Am I Having a Panic or Heart Attack?
For people who have never had a panic disorder, the first panic attack can be very frightening. Often, it is difficult to tell the difference between a heart attack and a panic attack, especially if there has been no prior history of either. In fact, one in five people who go to the emergency room for chest pain end up being diagnosed with a panic attack.1
Both panic and heart attacks can result in numbness of the hands and feet, sweating, dizziness, shortness of breath, and fainting. So what distinction can be made between the two?
Panic attacks and panic disorders
Chances are, you know someone who either has a panic disorder or experiences panic attacks. One in three people has a panic attack at some point in their life.1 Panic attacks are much more common than panic disorders. Panic attacks start off as a sudden, discrete feeling of intense fear and last for a few minutes, and in some cases, an hour. On the other hand, panic disorder is defined by recurrent panic attacks, in addition to intense fears of having subsequent attacks.
The median age for the first panic attacks is 24 years old, which differs from the average age of a heart attack which is approximately 65 years old.2 Panic attacks are twice as common in women as they are in men. This is the opposite of heart attacks, where men have twice the risk compared to women.
The symptoms of a panic attack can overlap with those of a heart attack, but there are differentiators between the two.3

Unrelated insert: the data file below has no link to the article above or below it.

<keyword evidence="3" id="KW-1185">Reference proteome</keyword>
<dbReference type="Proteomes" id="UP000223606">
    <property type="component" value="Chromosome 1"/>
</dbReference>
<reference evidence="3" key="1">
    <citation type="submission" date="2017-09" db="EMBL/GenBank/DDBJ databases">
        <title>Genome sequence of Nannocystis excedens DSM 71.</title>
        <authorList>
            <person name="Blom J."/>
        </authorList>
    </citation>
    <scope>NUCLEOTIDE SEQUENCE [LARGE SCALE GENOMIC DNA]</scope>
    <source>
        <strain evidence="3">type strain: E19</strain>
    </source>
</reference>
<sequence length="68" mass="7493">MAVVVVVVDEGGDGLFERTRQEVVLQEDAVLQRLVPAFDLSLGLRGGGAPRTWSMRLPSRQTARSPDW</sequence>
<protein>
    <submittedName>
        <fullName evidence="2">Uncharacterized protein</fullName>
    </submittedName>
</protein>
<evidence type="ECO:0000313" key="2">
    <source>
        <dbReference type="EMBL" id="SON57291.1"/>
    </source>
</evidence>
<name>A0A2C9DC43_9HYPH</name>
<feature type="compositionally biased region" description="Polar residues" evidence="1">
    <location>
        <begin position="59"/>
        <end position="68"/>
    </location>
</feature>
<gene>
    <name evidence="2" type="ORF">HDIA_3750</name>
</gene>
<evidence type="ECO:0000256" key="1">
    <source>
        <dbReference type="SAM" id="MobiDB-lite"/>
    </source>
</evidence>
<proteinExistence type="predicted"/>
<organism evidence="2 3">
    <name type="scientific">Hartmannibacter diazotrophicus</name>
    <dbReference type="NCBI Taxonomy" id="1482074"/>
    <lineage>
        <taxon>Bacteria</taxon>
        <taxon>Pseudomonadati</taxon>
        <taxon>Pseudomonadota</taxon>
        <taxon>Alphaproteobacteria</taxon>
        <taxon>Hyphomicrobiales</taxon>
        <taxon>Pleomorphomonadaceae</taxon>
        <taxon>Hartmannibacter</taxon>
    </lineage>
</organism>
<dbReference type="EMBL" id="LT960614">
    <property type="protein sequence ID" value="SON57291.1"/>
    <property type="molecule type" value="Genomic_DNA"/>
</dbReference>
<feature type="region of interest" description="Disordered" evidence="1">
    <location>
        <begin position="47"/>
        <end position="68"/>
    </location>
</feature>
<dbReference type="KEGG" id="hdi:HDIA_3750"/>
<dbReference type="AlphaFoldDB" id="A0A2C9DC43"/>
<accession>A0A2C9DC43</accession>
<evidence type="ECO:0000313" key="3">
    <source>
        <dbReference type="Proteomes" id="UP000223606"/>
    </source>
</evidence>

Chest pain is a common complaint for people who experience panic attacks. Hyperventilation during an attack results in chest pain, and sometimes even EKG changes. However, in panic attacks, the pain is often sharp and stabbing. In a heart attack, the pain is more of a squeezing-type pain with pressure.
In a panic attack, symptoms typically resolve within a few minutes, or at most 1 hour. On the other hand, with a heart attack, the pain gets progressively worse and can radiate to the jaw, shoulder, and arm.
Heart attacks can develop when someone is physically exerting themselves, such as going up a flight of stairs. On the other hand, panic attacks typically occur at rest.
The role of stress
Can you get a heart attack from a panic attack? The short answer is not directly. However, anxiety can increase the risk of heart attacks in the long run. This is because anxiety results in an increase in the stress hormone cortisol.
For example, one study in the United States followed 34,000 males with healthcare careers over a 2 year period. The men were between the age of 42-77 years old and had no heart disease at the beginning. By the end of the study, it was found that the risk of fatal heart disease was three times higher in those who reported anxiety compared to those with low levels of anxiety.4
Do you experience panic attacks? If so, were you able to distinguish your first panic attack from a heart attack? Share your experiences below!
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